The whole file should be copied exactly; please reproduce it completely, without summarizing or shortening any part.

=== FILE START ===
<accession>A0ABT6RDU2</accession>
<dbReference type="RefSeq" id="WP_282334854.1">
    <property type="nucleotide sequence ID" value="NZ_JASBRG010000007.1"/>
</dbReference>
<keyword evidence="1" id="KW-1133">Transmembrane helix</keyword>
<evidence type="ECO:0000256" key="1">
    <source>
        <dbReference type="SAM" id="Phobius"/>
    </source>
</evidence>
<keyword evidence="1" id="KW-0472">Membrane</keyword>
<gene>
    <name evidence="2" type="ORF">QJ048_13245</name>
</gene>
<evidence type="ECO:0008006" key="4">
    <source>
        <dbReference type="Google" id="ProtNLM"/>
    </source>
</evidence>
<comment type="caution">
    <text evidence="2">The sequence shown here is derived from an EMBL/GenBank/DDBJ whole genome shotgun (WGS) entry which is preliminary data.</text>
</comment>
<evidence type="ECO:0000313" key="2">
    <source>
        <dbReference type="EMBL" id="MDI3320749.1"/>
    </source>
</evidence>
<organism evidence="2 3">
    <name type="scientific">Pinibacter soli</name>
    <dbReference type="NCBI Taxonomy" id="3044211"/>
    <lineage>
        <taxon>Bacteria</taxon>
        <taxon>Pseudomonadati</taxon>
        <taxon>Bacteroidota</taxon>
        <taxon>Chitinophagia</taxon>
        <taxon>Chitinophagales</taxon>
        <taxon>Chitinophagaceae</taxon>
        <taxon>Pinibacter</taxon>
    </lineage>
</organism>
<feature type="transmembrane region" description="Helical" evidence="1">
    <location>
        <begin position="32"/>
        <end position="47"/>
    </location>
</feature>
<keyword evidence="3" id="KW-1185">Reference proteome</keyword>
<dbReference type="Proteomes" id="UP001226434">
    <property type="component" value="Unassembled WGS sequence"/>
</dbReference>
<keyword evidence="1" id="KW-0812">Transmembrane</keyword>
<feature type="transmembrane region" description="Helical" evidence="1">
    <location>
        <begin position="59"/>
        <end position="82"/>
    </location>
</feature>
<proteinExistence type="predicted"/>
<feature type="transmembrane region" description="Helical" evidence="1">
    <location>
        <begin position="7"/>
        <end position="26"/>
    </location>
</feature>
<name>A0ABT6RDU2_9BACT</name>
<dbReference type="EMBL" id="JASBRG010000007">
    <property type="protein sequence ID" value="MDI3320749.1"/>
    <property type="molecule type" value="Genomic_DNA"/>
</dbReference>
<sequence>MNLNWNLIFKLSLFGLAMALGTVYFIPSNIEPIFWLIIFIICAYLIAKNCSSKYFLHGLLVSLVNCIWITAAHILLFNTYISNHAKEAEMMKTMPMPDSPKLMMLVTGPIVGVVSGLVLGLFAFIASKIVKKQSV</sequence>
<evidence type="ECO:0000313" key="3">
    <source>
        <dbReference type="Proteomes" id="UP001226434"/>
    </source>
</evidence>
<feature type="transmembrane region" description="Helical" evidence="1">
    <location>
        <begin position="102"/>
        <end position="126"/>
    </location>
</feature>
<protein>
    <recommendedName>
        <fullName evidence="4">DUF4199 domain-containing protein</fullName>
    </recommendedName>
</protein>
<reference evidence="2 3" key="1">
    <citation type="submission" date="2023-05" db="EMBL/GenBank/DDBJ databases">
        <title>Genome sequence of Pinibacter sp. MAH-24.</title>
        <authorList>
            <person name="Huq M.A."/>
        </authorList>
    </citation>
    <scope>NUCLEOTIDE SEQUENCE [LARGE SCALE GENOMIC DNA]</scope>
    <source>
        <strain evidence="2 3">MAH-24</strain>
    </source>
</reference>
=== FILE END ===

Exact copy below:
<accession>A0ABT6RDU2</accession>
<dbReference type="RefSeq" id="WP_282334854.1">
    <property type="nucleotide sequence ID" value="NZ_JASBRG010000007.1"/>
</dbReference>
<keyword evidence="1" id="KW-1133">Transmembrane helix</keyword>
<evidence type="ECO:0000256" key="1">
    <source>
        <dbReference type="SAM" id="Phobius"/>
    </source>
</evidence>
<keyword evidence="1" id="KW-0472">Membrane</keyword>
<gene>
    <name evidence="2" type="ORF">QJ048_13245</name>
</gene>
<evidence type="ECO:0008006" key="4">
    <source>
        <dbReference type="Google" id="ProtNLM"/>
    </source>
</evidence>
<comment type="caution">
    <text evidence="2">The sequence shown here is derived from an EMBL/GenBank/DDBJ whole genome shotgun (WGS) entry which is preliminary data.</text>
</comment>
<evidence type="ECO:0000313" key="2">
    <source>
        <dbReference type="EMBL" id="MDI3320749.1"/>
    </source>
</evidence>
<organism evidence="2 3">
    <name type="scientific">Pinibacter soli</name>
    <dbReference type="NCBI Taxonomy" id="3044211"/>
    <lineage>
        <taxon>Bacteria</taxon>
        <taxon>Pseudomonadati</taxon>
        <taxon>Bacteroidota</taxon>
        <taxon>Chitinophagia</taxon>
        <taxon>Chitinophagales</taxon>
        <taxon>Chitinophagaceae</taxon>
        <taxon>Pinibacter</taxon>
    </lineage>
</organism>
<feature type="transmembrane region" description="Helical" evidence="1">
    <location>
        <begin position="32"/>
        <end position="47"/>
    </location>
</feature>
<keyword evidence="3" id="KW-1185">Reference proteome</keyword>
<dbReference type="Proteomes" id="UP001226434">
    <property type="component" value="Unassembled WGS sequence"/>
</dbReference>
<keyword evidence="1" id="KW-0812">Transmembrane</keyword>
<feature type="transmembrane region" description="Helical" evidence="1">
    <location>
        <begin position="59"/>
        <end position="82"/>
    </location>
</feature>
<proteinExistence type="predicted"/>
<feature type="transmembrane region" description="Helical" evidence="1">
    <location>
        <begin position="7"/>
        <end position="26"/>
    </location>
</feature>
<name>A0ABT6RDU2_9BACT</name>
<dbReference type="EMBL" id="JASBRG010000007">
    <property type="protein sequence ID" value="MDI3320749.1"/>
    <property type="molecule type" value="Genomic_DNA"/>
</dbReference>
<sequence>MNLNWNLIFKLSLFGLAMALGTVYFIPSNIEPIFWLIIFIICAYLIAKNCSSKYFLHGLLVSLVNCIWITAAHILLFNTYISNHAKEAEMMKTMPMPDSPKLMMLVTGPIVGVVSGLVLGLFAFIASKIVKKQSV</sequence>
<evidence type="ECO:0000313" key="3">
    <source>
        <dbReference type="Proteomes" id="UP001226434"/>
    </source>
</evidence>
<feature type="transmembrane region" description="Helical" evidence="1">
    <location>
        <begin position="102"/>
        <end position="126"/>
    </location>
</feature>
<protein>
    <recommendedName>
        <fullName evidence="4">DUF4199 domain-containing protein</fullName>
    </recommendedName>
</protein>
<reference evidence="2 3" key="1">
    <citation type="submission" date="2023-05" db="EMBL/GenBank/DDBJ databases">
        <title>Genome sequence of Pinibacter sp. MAH-24.</title>
        <authorList>
            <person name="Huq M.A."/>
        </authorList>
    </citation>
    <scope>NUCLEOTIDE SEQUENCE [LARGE SCALE GENOMIC DNA]</scope>
    <source>
        <strain evidence="2 3">MAH-24</strain>
    </source>
</reference>